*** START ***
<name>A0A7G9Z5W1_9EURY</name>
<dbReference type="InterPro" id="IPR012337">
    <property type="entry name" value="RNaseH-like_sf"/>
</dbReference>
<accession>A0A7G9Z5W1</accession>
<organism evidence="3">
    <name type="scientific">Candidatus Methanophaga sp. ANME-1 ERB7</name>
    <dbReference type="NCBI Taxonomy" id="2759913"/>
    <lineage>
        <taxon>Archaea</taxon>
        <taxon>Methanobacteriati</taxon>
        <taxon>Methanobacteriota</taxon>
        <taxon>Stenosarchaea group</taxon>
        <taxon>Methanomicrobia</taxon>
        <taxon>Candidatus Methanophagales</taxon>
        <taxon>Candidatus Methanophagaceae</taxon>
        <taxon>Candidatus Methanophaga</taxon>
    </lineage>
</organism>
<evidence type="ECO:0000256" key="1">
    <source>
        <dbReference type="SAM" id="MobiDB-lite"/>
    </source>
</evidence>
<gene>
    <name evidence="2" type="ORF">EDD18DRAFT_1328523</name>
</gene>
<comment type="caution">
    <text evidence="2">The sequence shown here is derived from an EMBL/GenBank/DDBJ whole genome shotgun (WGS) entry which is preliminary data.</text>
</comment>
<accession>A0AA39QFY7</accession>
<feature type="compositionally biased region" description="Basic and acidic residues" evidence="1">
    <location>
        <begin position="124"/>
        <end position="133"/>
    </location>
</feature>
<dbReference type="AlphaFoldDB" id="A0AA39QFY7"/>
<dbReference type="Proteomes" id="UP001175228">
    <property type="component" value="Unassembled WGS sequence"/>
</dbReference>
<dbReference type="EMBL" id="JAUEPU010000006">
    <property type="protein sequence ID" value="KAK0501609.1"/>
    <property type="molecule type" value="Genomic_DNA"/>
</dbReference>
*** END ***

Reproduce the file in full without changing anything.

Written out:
<name>A0A7G9Z5W1_9EURY</name>
<dbReference type="InterPro" id="IPR012337">
    <property type="entry name" value="RNaseH-like_sf"/>
</dbReference>
<accession>A0A7G9Z5W1</accession>
<organism evidence="3">
    <name type="scientific">Candidatus Methanophaga sp. ANME-1 ERB7</name>
    <dbReference type="NCBI Taxonomy" id="2759913"/>
    <lineage>
        <taxon>Archaea</taxon>
        <taxon>Methanobacteriati</taxon>
        <taxon>Methanobacteriota</taxon>
        <taxon>Stenosarchaea group</taxon>
        <taxon>Methanomicrobia</taxon>
        <taxon>Candidatus Methanophagales</taxon>
        <taxon>Candidatus Methanophagaceae</taxon>
        <taxon>Candidatus Methanophaga</taxon>
    </lineage>
</organism>
<evidence type="ECO:0000256" key="1">
    <source>
        <dbReference type="SAM" id="MobiDB-lite"/>
    </source>
</evidence>
<gene>
    <name evidence="2" type="ORF">EDD18DRAFT_1328523</name>
</gene>
<comment type="caution">
    <text evidence="2">The sequence shown here is derived from an EMBL/GenBank/DDBJ whole genome shotgun (WGS) entry which is preliminary data.</text>
</comment>
<accession>A0AA39QFY7</accession>
<feature type="compositionally biased region" description="Basic and acidic residues" evidence="1">
    <location>
        <begin position="124"/>
        <end position="133"/>
    </location>
</feature>
<dbReference type="AlphaFoldDB" id="A0AA39QFY7"/>
<dbReference type="Proteomes" id="UP001175228">
    <property type="component" value="Unassembled WGS sequence"/>
</dbReference>
<dbReference type="EMBL" id="JAUEPU010000006">
    <property type="protein sequence ID" value="KAK0501609.1"/>
    <property type="molecule type" value="Genomic_DNA"/>
</dbReference>